There’s tons of software options out there. We have nearly 400 categories of business software on our site alone.
From free and open source to the advent of scalable solutions, it can be hard just trying to navigate the world of database management software. Plus, going through a lengthy list of each solution and skimming through its pros and cons can be time-consuming. Trust me on this.
Software is an important purchase, but you also have other IT demands. Time is of the essence and so is getting a proper software fit for your business.
Imagine how much money you may be throwing out the window if you make the wrong choice. Yikes. And then imagine having to once more spend precious time finding another solution. Double yikes.
I know you have other things on your plate, so I’ll serve up database management software solutions compared for your pleasure. Using our top database management infographic, I’ll evaluate the top three most-used solutions, listing their pros and cons as well as cost so you can see if these popular choices are also a good fit for your business.
Let’s get started.
Surprise! Just kidding. If you’re familiar at all with the software world, it’s not shocking that Oracle’s database management solution is the most-widely used option, topping out at more than 3.1 million users.
Oracle’s Database 12c is a hybrid cloud solution that offers innovative cloud computing technologies while keeping some information private, which is a good compromise for those looking to quell concerns about security.
But what makes this solution stand out from others is that it introduces a new multitenant architecture that makes it quick and easy to consolidate many databases and manage them with ease. Furthermore, this solution features in-memory data processing capabilities in addition to query optimization, performance tuning, high availability, partitioning, backup, and recovery.
Database 12c also comes in two editions (Standard 2 and Enterprise) so you can implement a solution that satisfies your needs and keeps you under budget.
Because this database management solution is not free and open source, it operates under a proprietary license and includes a handful of features that must be purchased for a more powerful solution. Reviewers have also noted that Oracle Support could be improved.
The Standard 2 Edition runs between $700 and $17,500, and the Enterprise Edition ranges between $4,750 and $47,500.
Coming in the second spot is Teradata’s database solution with an impressive 3 million members, not too far behind the top seed. Notable customers include 3M, the National Australia Bank, and golf equipment manufacturer PING.
One of the key features of Teradata Database is that you can use the language which best handles the type of question and processing you require, or even combine processing methodologies within a single analytical process. These scripts “automatically run in parallel within the database and produce a set of output rows just like a native SQL query.” This solution also offers standard DBM features, including the ability to store and analyze structured and multi-structured data in the same database engine, and deep integration that provides workload management, in-database analytics, and ease of administration across all data. Teradata Database also affords a broad range of security features, like user and system level password controls, external authentication, and authorization using LDAP and Kerberos Teradata Wallet for securing credentials on client systems.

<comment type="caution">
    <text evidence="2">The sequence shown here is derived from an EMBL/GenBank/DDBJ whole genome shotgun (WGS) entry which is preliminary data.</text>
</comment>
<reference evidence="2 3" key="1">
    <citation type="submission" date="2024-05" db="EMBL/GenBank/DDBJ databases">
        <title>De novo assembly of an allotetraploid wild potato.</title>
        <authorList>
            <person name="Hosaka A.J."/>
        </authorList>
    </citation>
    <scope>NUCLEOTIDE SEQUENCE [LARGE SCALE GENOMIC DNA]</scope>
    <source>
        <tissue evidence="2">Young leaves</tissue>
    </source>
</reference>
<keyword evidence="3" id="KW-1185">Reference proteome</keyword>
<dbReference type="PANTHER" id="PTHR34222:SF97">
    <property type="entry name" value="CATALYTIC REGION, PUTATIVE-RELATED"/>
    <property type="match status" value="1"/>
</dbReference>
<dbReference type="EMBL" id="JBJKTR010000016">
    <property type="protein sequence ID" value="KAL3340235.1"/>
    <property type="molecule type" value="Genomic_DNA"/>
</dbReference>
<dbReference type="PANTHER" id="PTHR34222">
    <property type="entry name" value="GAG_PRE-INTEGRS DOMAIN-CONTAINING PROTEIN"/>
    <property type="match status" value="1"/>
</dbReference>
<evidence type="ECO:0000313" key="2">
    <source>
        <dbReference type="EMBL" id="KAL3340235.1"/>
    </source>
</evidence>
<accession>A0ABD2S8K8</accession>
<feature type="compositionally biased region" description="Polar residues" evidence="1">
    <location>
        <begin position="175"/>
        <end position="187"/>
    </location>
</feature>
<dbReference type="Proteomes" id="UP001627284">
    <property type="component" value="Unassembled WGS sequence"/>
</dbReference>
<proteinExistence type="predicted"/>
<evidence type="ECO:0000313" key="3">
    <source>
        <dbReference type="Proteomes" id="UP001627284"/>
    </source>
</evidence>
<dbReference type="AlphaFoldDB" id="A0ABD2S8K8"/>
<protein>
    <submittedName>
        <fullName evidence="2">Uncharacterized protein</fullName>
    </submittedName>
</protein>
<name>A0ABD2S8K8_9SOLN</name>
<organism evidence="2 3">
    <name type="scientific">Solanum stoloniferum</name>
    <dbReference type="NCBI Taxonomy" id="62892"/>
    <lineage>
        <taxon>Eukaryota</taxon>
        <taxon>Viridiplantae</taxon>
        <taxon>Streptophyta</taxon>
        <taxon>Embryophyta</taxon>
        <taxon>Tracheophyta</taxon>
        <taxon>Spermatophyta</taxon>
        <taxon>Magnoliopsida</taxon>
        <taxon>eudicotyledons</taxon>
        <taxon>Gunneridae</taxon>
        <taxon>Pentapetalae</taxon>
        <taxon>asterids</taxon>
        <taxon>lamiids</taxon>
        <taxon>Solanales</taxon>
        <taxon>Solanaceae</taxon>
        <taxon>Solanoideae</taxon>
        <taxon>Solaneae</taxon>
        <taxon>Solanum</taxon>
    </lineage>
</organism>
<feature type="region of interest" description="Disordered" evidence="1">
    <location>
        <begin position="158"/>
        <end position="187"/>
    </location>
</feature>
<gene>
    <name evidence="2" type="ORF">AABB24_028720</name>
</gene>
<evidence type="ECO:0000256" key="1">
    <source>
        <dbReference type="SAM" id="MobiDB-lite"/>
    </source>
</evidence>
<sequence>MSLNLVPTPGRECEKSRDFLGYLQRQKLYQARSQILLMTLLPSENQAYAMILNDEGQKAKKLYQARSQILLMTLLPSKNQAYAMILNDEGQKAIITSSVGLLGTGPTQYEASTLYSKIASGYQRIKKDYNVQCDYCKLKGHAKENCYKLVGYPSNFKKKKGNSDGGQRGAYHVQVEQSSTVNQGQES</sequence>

Upgrades to the software take time and some reviews note that Teradata database, while comprehensive, is an expensive solution, and best used for enterprise-level businesses.
Teradata does not list pricing publicly, but you can visit their official site and contact them for pricing information.
3. IBM DB2
IBM has always been an IT staple in the tech world, so it only makes sense that its DB2 option rounds out the top three with more than 2.75 million users.
IBM’s DB2 offers a wealth of features, including the ability to automate tasks like memory allocation, storage management, health monitoring, and business policy maintenance, as well as SQL compatibility so your staff can leverage existing skills. Not to mention, DB2 offers a comprehensive suite of security features such as authentication, authorization, trusted context, auditing, encryption, and fine-grain controls. DB2’s key feature, however, is its time travel query, which enables you to query your data as it appears at different points in time without having to build, maintain, and administer a complex temporal infrastructure.
IBM DB2 doesn’t enable you to run multiple secondary nodes without additional software purchases, which can include third party tools. Support for DB2 is also difficult without paid IBM support.
Unfortunately, IBM doesn’t list pricing publicly. However, as with Teradata, you can contact IBM and request a quote or talk to a sales representative for further pricing information.
MariaDB and MySQL round out the top five in with 2 million and 1.37 million users respectively as go-to free and open source choices. If you’d like to learn more about these two options, be sure to check out our post on the top five free and open source database management solutions.
Have any favorite DBMS solutions that didn’t make the top three? What do you think of the solutions that came out on top? Would you like to have any other database management software solutions compared? Let me know in the comments below.
Looking for IT Management software? Check out Capterra's list of the best IT Management software solutions.